A Thai cow "mawing" for the camera
As a volunteer elementary school teacher, one thing I quickly learned from my students was that animals in Thailand have their own language, too! Cows maw, chickens ek ee ek ek, ducks gaap, pigs oot, frogs aep, cats mee-o and dogs hong. There were many days when both my students and I would fall silent to each others’ attempts to imitate animals. They would curiously look on as I moo-ed and ribbet-ed to no avail and I would become utterly confused as they started to jiak when I told them to act like a monkey. Since then our communication via animal sounds has improved greatly and now a moo seems out of place. Something I haven’t gotten quite used to, though, is hearing the actual mawing of cows coming from the fields at school. Cows (and herds of buffaloes!) are led to graze on the schools’ football fields and sometimes they even stray closer. Just last week as I was sitting at my desk I heard the tinkling of a cowbell and looked up to see a cow and her calf roaming past my window, not five feet from me!
In addition to animal sounds, here are some others I’ve come to love, or at least find amusing, as there really is no escape from them in Thailand:
- The resonating sound of the temple gong in the morning, calling monks to prayer or breakfast, and the rhythmic sound of the monks chanting prayers
- The inescapable sounds of chatter, shouting, and laughter between neighbors floating through my windows in the early mornings, often rousing me well before my alarm clock has its chance
- The entertaining yet sometimes painful daily rendition of the Thai national anthem by my harmonically-challenged elementary school students
- The scraping sound of Steph’s uneven door that drags across the floor every time she goes in or out of her room
- The deafening sound of motorcycles zooming past, sorely in need of a working muffler; anyone who’s Skyped with me this past year knows how amplified this sound is in my bedroom!
- The cacophony of insects each night coming from the fields surrounding our house
- The pounding downpours or light sprinkling of rain on our metal rooftop when I’m relaxing at home
- The Isaan language; still a largely mysterious language I have nonetheless grown to absolutely love, filling my days with its short, punctuated phrasing and clever vocabulary (the word for “fork” in Isaan translates to mueh ling or “monkey hand”)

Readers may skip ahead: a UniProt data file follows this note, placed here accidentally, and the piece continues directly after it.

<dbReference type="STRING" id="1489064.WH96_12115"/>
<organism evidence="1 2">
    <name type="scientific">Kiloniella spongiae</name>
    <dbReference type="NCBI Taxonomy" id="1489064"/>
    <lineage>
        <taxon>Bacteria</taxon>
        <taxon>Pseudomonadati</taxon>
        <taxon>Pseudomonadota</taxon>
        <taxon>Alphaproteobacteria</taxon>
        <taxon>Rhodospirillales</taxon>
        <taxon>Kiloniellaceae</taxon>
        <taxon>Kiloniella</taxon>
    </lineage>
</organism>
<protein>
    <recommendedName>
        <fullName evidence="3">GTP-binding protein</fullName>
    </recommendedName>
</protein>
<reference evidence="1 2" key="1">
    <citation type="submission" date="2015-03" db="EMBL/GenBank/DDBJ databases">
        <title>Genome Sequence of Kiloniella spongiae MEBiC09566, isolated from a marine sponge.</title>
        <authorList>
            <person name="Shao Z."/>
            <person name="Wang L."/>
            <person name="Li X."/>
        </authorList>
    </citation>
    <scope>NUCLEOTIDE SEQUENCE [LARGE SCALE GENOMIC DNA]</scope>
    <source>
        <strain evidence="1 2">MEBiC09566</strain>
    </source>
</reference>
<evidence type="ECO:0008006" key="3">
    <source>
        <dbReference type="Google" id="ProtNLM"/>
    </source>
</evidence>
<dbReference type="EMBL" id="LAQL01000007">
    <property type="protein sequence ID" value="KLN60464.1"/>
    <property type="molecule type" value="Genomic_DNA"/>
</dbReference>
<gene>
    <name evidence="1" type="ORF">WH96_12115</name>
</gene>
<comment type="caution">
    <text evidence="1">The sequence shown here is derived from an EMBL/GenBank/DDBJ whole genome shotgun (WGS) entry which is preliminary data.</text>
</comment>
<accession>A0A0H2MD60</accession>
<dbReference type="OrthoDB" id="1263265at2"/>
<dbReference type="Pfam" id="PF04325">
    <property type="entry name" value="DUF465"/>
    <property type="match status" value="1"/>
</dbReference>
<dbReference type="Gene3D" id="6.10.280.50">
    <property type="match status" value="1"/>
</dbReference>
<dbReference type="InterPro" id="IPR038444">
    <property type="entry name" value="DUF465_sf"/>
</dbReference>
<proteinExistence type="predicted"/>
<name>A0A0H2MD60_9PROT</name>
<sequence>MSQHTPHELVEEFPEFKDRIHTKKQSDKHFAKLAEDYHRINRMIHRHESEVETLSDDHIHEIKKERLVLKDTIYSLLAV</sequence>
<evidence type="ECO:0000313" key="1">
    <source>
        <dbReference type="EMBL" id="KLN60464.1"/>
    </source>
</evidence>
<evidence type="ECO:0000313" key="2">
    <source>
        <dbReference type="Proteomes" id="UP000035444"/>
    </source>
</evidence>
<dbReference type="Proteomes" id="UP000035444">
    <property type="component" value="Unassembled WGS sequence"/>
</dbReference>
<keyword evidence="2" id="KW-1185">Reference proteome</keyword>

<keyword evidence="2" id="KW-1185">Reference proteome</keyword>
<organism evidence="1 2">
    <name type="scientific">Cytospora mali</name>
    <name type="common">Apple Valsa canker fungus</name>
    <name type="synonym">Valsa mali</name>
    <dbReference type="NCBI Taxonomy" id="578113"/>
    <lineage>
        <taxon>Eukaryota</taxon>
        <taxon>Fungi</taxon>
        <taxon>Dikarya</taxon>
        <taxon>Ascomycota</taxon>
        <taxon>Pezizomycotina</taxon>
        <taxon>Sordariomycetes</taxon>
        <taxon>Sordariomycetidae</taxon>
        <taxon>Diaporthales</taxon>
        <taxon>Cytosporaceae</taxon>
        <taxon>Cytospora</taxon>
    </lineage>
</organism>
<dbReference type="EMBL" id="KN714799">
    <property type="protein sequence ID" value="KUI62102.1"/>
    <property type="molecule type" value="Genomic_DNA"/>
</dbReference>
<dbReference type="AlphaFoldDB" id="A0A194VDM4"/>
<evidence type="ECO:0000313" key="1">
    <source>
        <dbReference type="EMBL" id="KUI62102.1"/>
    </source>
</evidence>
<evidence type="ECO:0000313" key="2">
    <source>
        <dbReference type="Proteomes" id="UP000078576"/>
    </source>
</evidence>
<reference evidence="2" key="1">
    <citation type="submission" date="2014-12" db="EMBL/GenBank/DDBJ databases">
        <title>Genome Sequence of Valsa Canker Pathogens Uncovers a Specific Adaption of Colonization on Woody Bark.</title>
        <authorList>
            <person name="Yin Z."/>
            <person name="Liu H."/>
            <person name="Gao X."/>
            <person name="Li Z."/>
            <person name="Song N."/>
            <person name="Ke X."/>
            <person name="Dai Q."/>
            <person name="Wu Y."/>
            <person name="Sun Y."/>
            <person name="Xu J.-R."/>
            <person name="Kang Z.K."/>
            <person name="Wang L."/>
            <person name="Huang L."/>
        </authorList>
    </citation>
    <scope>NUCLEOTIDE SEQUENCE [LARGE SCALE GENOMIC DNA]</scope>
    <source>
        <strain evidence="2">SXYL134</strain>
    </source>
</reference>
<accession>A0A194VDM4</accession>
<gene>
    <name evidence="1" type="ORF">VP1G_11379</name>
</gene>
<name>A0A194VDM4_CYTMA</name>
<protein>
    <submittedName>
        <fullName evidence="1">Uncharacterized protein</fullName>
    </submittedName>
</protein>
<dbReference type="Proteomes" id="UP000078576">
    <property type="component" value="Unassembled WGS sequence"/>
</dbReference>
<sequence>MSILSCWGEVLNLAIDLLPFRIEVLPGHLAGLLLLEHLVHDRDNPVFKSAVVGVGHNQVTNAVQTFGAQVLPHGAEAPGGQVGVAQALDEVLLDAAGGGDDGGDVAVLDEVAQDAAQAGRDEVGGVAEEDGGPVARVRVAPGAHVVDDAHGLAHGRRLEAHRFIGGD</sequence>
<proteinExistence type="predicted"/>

Thunderstorms on the horizon
Of the three seasons in Thailand (cold, hot and rainy), the rainy season is my favorite. Humidity levels are exceptionally high during this time of year, especially right before a big storm. Clothes can take days to dry, everything in the house seems to mold, and even the most minor cuts and scrapes take forever to heal. Despite this oppressive humidity (averaging 95% at night) and the inconveniences that come with living in it, there’s nothing better than experiencing a huge thunderstorm rolling in from the west on a sticky afternoon.
Today I taught at Wang Yang Elementary School and after lunch the sky went from clear blue to dark gray in about half an hour. Thunder and strong gusts of wind soon followed, and as I was about to start teaching my third grade class, a solid wall of rain swept across the football field and quickly overtook us; within seconds the entire school was being pummeled by the downpour, which only lasted about 20 minutes. My students, who were just complaining about how hot it was (and that says a lot, coming from Thai kids!), were begging me to turn off the ceiling fan because of the temperature drop. I, on the other hand, was rejoicing in the cool winds that were finally providing relief from the suffocating humidity. By the time class was dismissed the skies had cleared and the only trace that a storm had even passed was the water dripping off tree leaves and a few gathering pools below them.
One thing I am absolutely dreading when I move back to the Midwest is the drastic temperature change. After living in a tropical climate for a year, the thought of returning to a Wisconsin winter is enough to make me cry. I will quite possibly hibernate for three or fourth months until the ground has thawed and my body has once again acclimated to my environment.
Shoreline view from the Maekong River - Nong Khai, Thailand
As with most everywhere in the world, water plays an integral part of life in Thailand. Water is used during religious ceremonies in temples and in celebration of Songkran, Thailand’s New Year Festival. The amount of rainfall throughout the growing season determines the success of rice harvests for farming families. And of course, there’s the Maekong River (translation: mother river) wrapping it’s way along the northern and eastern borders of Thailand. The Maekong River is the 12th-longest in the world and the 7th longest in Asia. Here fishing plays a vital role in the nutritional and economic well-being of its surrounding populations. Lastly, personal hygiene practices also emphasize the importance of water in Thai culture, as Thais typically take (at least) two bucket showers a day.
It took me several months to adjust to the practice of showering several times during the day, as I was accustomed to taking a daily shower in the morning. Before any social event in the evenings, I used to be thrown off when my Thai co-workers would insist I “take a bath,” as if they were hinting about something! Then confusion would set in on both sides as I replied, “I already did, this morning.” To me, taking more than one shower a day felt completely unnecessary and borderline wasteful. After all, I just took one! After several months here, however, it has become the norm to take my morning shower as well as an evening rinse. I’ve even come to prefer the bucket shower at times over the use of our shower head. A quick shower is the perfect solution to cooling off in the hot, humid weather, and relaxing after a long day of work.